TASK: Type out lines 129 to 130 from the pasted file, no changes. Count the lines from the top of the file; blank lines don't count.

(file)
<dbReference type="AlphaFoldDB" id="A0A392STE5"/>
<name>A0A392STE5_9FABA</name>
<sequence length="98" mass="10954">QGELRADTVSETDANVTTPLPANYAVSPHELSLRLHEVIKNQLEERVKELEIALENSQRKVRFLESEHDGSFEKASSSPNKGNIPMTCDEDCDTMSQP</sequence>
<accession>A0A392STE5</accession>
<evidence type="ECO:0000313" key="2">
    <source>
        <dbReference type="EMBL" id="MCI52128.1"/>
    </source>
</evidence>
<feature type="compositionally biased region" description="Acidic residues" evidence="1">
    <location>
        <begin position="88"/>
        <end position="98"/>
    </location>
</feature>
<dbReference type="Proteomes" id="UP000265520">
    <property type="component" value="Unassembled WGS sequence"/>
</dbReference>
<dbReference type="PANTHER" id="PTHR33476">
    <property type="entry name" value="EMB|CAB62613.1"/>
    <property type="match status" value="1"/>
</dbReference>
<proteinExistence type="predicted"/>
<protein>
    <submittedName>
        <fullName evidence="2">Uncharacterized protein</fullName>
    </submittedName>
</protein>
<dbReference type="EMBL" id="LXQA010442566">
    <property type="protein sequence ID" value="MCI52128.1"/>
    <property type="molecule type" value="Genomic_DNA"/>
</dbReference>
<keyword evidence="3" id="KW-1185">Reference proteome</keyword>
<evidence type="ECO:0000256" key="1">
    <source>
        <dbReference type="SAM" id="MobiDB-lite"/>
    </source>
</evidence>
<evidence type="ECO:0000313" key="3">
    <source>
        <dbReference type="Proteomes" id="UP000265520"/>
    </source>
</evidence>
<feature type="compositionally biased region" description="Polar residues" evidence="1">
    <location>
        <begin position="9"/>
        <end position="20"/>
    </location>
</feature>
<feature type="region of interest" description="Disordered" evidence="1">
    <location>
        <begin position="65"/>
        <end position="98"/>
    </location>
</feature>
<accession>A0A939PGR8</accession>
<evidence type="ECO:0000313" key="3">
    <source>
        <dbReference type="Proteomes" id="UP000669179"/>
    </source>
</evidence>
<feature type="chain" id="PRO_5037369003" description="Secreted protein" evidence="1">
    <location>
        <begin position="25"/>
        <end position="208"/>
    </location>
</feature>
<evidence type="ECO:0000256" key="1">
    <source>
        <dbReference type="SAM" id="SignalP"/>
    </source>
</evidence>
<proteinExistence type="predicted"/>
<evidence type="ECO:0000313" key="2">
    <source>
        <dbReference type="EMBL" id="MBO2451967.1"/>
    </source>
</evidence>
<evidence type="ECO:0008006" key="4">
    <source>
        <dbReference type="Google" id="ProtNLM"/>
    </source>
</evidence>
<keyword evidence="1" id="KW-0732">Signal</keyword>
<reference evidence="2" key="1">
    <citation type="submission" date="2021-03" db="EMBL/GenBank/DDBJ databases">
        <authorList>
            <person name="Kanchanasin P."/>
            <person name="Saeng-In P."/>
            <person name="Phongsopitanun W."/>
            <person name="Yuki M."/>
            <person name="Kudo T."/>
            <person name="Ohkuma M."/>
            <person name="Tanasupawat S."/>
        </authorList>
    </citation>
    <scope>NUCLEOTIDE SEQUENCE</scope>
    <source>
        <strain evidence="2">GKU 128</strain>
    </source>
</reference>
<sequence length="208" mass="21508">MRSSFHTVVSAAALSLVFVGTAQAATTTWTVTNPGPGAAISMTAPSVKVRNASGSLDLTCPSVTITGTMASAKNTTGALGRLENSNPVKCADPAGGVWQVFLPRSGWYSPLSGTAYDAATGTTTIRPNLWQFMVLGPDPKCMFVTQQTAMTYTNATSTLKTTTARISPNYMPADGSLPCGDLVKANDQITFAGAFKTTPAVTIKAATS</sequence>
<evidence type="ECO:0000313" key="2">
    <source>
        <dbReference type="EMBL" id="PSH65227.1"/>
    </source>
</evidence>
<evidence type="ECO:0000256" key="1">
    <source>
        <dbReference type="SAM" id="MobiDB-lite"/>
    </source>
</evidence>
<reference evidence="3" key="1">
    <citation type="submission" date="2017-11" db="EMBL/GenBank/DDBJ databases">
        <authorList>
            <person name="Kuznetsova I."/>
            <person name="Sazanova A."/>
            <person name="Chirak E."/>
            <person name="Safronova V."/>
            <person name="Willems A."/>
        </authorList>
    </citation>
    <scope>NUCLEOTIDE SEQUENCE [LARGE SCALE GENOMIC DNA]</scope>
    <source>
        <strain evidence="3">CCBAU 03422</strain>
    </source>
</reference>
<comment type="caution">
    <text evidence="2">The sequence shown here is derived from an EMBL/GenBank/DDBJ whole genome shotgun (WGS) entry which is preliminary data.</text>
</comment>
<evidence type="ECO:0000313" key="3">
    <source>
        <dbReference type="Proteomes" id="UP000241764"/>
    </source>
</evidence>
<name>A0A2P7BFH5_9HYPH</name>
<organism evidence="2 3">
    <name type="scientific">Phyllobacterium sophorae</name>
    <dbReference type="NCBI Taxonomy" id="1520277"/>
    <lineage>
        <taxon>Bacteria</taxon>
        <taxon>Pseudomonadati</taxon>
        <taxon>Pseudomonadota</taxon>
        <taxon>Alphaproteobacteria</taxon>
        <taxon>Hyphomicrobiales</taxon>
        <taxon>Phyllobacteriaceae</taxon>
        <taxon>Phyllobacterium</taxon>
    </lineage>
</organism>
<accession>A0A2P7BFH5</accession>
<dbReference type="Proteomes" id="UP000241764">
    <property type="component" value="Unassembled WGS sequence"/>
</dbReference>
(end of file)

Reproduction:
    <text evidence="2">The sequence shown here is derived from an EMBL/GenBank/DDBJ whole genome shotgun (WGS) entry which is preliminary data.</text>
</comment>